I do like the longer tracks. Some of my favourite Marillion tracks are on the longer side. I like the way you can have a journey on a longer piece of music, rather than it just being verse-chorus-finish.
I remember there was a lot of pressure on prog bands in the ’90s to record shorter songs. I like the fact that the band have embraced the epics. Just coming back to Be Hard on Yourself and the climate change issue. It occurs to me that this is an idea you have previously explored on Seasons End.
Yes, that was an early attempt at the issue. The lyrics were written by John Helmer from a newspaper headline which had suggested it might never snow again. It’s amazing to think, it was in the mainstream back then and yet we all did nothing.
You could have saved the world, having identified the problem back in ’89.
We did our best.
Is there any previous album that the new album, An Hour Before It’s Dark, sits comfortably with?
When we were deciding what would go on the album (there was a bunch of other songs that didn’t make it) the test was if we could take one of the songs we were considering and swap it with one of the songs on F.E.A.R.. If the answer was yes, it was good enough. That said, it’s not like F.E.A.R. as an album. It has a bit more power; heavier and rockier. It still has the trademark Marillion sound, though. There’s a lot of energy and it’s less moody than F.E.A.R..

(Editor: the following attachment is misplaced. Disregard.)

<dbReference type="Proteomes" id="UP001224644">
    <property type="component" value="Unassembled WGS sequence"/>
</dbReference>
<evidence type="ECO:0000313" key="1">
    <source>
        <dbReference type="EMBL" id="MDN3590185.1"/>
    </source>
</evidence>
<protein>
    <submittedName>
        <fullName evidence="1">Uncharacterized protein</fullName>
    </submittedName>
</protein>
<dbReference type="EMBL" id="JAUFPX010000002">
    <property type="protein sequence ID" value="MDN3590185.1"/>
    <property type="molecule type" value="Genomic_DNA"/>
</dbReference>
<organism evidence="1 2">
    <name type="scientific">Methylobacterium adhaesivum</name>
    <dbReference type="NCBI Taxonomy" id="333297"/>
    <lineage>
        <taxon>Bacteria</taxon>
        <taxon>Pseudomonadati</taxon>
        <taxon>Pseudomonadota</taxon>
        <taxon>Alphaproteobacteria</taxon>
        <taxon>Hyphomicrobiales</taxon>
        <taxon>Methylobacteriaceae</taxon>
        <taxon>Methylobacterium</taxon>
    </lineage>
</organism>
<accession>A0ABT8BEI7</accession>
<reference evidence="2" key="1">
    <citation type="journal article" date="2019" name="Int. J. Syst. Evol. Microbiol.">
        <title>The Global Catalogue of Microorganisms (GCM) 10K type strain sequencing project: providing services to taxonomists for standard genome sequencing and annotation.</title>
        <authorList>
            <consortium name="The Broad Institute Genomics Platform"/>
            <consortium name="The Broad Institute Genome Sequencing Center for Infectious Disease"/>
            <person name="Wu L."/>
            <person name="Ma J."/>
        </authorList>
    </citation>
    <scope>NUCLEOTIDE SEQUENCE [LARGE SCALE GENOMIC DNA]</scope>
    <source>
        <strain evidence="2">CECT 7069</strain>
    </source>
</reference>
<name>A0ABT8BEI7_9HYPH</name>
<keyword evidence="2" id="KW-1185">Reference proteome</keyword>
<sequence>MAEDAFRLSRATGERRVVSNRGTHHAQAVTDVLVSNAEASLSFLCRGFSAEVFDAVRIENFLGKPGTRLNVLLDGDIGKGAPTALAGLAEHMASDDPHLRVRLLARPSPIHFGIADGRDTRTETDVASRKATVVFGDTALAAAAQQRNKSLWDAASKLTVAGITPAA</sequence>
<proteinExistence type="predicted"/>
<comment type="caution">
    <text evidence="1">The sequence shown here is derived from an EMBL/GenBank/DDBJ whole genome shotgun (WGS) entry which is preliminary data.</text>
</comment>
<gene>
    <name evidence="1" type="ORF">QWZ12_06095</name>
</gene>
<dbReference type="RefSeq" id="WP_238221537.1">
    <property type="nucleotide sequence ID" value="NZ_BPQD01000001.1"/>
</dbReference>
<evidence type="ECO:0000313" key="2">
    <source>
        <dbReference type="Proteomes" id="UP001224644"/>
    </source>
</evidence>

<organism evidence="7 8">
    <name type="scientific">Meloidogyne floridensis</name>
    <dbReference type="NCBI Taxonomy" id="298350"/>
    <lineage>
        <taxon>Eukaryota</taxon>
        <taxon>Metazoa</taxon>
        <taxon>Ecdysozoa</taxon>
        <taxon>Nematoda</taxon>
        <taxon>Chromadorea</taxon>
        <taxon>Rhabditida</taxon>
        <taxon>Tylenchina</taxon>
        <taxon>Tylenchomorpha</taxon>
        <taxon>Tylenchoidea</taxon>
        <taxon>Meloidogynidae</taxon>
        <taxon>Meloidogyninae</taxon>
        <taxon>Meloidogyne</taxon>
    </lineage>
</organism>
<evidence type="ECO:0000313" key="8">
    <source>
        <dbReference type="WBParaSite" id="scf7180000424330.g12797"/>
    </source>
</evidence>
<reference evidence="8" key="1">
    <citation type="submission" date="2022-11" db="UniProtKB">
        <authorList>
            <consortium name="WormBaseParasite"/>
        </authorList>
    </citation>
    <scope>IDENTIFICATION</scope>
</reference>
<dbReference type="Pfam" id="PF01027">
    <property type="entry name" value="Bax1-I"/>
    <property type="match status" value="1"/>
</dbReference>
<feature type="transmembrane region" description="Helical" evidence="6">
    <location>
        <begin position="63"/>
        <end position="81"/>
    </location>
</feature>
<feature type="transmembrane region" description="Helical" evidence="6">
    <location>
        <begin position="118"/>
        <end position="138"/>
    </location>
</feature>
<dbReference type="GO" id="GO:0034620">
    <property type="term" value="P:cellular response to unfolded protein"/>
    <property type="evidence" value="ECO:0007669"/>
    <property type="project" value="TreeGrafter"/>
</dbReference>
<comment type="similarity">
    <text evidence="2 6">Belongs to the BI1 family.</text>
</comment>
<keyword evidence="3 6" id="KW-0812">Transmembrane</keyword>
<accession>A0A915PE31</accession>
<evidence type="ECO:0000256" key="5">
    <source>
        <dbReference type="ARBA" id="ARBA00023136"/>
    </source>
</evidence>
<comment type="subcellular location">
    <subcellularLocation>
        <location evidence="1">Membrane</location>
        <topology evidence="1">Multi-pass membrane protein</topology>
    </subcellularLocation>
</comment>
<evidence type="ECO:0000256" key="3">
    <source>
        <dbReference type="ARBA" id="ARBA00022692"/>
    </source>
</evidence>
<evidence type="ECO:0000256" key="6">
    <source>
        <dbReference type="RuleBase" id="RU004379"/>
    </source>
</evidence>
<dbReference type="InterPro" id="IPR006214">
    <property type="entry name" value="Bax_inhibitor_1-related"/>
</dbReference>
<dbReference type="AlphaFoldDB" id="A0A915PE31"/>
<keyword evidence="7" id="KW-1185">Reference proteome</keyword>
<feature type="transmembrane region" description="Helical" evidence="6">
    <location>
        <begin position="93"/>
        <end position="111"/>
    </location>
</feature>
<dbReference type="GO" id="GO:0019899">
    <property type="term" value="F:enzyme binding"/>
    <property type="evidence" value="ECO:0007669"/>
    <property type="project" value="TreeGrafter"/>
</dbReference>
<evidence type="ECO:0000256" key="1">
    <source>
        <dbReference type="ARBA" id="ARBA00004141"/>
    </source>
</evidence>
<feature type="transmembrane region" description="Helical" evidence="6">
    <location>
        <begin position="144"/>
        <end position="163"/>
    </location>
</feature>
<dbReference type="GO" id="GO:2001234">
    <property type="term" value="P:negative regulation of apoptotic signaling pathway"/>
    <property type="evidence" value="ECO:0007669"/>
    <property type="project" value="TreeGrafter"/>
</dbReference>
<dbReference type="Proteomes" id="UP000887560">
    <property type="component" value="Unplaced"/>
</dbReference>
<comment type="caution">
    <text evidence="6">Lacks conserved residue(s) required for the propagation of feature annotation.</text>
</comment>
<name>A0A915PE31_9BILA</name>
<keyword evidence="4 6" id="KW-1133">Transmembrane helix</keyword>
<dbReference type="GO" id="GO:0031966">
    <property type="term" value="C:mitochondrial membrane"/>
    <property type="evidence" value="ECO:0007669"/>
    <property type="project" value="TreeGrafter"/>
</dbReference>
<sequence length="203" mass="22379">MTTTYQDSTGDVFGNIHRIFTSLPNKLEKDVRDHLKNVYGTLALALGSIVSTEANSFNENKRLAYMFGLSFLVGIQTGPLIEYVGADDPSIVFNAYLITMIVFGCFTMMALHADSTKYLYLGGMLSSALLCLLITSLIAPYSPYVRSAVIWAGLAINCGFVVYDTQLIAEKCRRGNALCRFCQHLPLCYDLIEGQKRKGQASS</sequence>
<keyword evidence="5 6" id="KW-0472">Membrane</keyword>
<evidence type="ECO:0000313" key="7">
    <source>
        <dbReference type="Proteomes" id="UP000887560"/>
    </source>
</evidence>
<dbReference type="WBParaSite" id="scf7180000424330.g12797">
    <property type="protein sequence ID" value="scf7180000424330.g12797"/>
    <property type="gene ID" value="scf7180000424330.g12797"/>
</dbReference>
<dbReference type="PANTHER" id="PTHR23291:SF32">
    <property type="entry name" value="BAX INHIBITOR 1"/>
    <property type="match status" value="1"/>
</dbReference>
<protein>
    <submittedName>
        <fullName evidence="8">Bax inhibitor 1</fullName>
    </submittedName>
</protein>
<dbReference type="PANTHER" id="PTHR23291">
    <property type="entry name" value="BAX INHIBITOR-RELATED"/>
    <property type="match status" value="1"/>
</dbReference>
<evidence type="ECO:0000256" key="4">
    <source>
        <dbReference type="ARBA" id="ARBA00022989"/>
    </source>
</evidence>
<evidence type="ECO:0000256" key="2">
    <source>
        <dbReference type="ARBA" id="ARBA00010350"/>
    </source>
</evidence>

Personally, I find F.E.A.R. very holistic. An album to be listened to from start to finish, rather than dipping in and out.
I think that’s true when you listen to El Dorado and The New Kings. This is new album is a bit like The Leavers. It’s got something of the energy of that first part of The Leavers, but it’s also quite a guitar album. A bit of a reaction to the last album, but hopefully matching it in terms of quality.